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What You Need to Know If You're Going to Have Flower Girls

If you're getting married, there's a good chance you've attended a wedding at some point in your life. As a result, because the memories are still fresh in your mind, you have some sense of how your bridesmaids should or should not be handled. Flower girls, on the other hand, are far less common than bridesmaids, even if you were a flower girl when you were younger.

*Who pays for the flower girl dress?

The flower girl's parents are traditionally responsible for purchasing the dress. If they are paying, it is polite to give them a couple of options for flower girl gowns or to allow them to choose from a color palette. If you have a particularly specific flower girl outfit in mind and want the child to wear it no matter what, the bride or groom should offer to pay for it.

*What events does the flower girl attend?

Invite flower girls to the wedding shower so they may get to know the bridesmaids better, and give them a small task to keep their focus. She can, for example, collect the bows and ribbons if you're following the rehearsal bouquet custom. You'll want her to feel special even before she comes down the aisle, just like you did when you asked flower girls to join in the ceremony.

*How should flower girls prepare for the wedding?

A flower girl's job is to drop flower petals down the aisle as the bride and groom walk down the aisle. A bride can assist your little one in preparing to walk down the aisle if she is frightened before the event. Assist her parents by meeting with the little girl to practice her walk down the aisle, which will also provide more bonding opportunities.

*Does the flower girl come to the rehearsal dinner?

The bride and groom can decide whether or not to invite the flower girl and her family to the rehearsal dinner, but make sure it doesn't last too long so she gets enough sleep! In the case of a destination wedding, it's always a kind gesture to invite flower girls and their families to the rehearsal dinner because they've come so far to not only attend but also be a part of the ceremony. If the current is going in the right direction.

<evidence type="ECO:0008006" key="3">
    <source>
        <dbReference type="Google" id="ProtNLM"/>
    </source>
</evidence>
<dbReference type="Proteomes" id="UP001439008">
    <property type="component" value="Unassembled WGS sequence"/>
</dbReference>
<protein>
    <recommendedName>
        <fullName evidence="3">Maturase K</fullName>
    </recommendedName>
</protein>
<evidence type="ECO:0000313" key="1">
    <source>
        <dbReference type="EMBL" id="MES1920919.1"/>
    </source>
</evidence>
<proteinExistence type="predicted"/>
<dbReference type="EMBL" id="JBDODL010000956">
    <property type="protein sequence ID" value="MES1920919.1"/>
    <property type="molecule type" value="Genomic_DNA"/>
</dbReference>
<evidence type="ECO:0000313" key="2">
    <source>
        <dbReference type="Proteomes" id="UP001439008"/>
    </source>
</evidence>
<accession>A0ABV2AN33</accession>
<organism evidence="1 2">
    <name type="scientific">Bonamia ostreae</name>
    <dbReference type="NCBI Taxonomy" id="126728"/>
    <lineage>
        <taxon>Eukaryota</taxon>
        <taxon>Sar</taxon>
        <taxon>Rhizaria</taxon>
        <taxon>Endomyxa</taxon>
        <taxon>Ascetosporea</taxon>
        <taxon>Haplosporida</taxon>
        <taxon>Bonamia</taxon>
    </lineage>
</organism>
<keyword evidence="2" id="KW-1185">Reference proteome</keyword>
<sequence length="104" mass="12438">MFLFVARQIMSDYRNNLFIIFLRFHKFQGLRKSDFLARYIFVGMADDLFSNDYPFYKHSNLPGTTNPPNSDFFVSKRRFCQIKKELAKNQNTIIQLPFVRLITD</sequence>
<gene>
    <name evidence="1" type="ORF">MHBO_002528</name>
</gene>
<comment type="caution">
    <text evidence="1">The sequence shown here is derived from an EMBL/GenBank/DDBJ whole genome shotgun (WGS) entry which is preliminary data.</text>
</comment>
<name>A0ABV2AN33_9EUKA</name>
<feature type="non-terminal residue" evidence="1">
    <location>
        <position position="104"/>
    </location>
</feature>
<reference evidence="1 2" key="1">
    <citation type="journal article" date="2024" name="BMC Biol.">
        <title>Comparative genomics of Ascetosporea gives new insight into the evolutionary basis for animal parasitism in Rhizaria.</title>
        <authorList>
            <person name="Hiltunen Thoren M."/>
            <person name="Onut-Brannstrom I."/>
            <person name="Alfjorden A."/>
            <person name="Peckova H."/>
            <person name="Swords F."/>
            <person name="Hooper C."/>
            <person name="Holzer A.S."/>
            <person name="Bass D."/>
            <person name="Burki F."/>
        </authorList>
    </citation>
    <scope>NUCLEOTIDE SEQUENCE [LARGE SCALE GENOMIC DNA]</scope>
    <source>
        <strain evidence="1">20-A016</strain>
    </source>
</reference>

*Will the flower girl get ready for the bridal party?

Allow the flower girl to spend time with you and the bridal party after you've finished getting ready with your bridesmaids. She doesn't have to stay for the entire morning, but inviting her to participate and possibly even paying for her hair and makeup will make her feel especially special. Having the flower girls spend this extra time with the older girls will both raise her comfort level and help her feel more confident.

*Does the flower girl stand with the bridesmaids or stay seated at the ceremony?

This is dependent on the situation, the age of the flower girls, and the bride's personal preference. It's typical to have younger flower girls sit with family and the rest of the guests after their walk down the aisle rather than standing with the bridal party. If she fidgets during the ceremony, it will be less obvious.

*Who watches the flower girls during portraits?

Flower girls will join the bridal party for formal photos or getting-ready shots once they are dressed and ready to go in flower crowns and dresses. It is not your obligation as the bride to keep an eye on them, but make sure you know who is in charge of making sure they are safe. If one of the parents isn't at the wedding party, have them supervise the shots so that everyone feels safe.

*Where does the flower girl sit at the reception?

Flower girls are not required to sit with the wedding party at a head table. Unless both parents will be at the head table anyhow, have children attendants sit with their families.

*Do I need to get my flower girl a gift?

Whether you paid for the girls' flower dresses or not, it's still polite for the bride to thank the flower girl for walking down the aisle and being a part of your celebration. A small gift, as you would for a bridesmaid, is perfectly acceptable. Just make sure it's age-appropriate or something she can keep as a keepsake, such as a pearl necklace that can be worn as a bracelet later in life.

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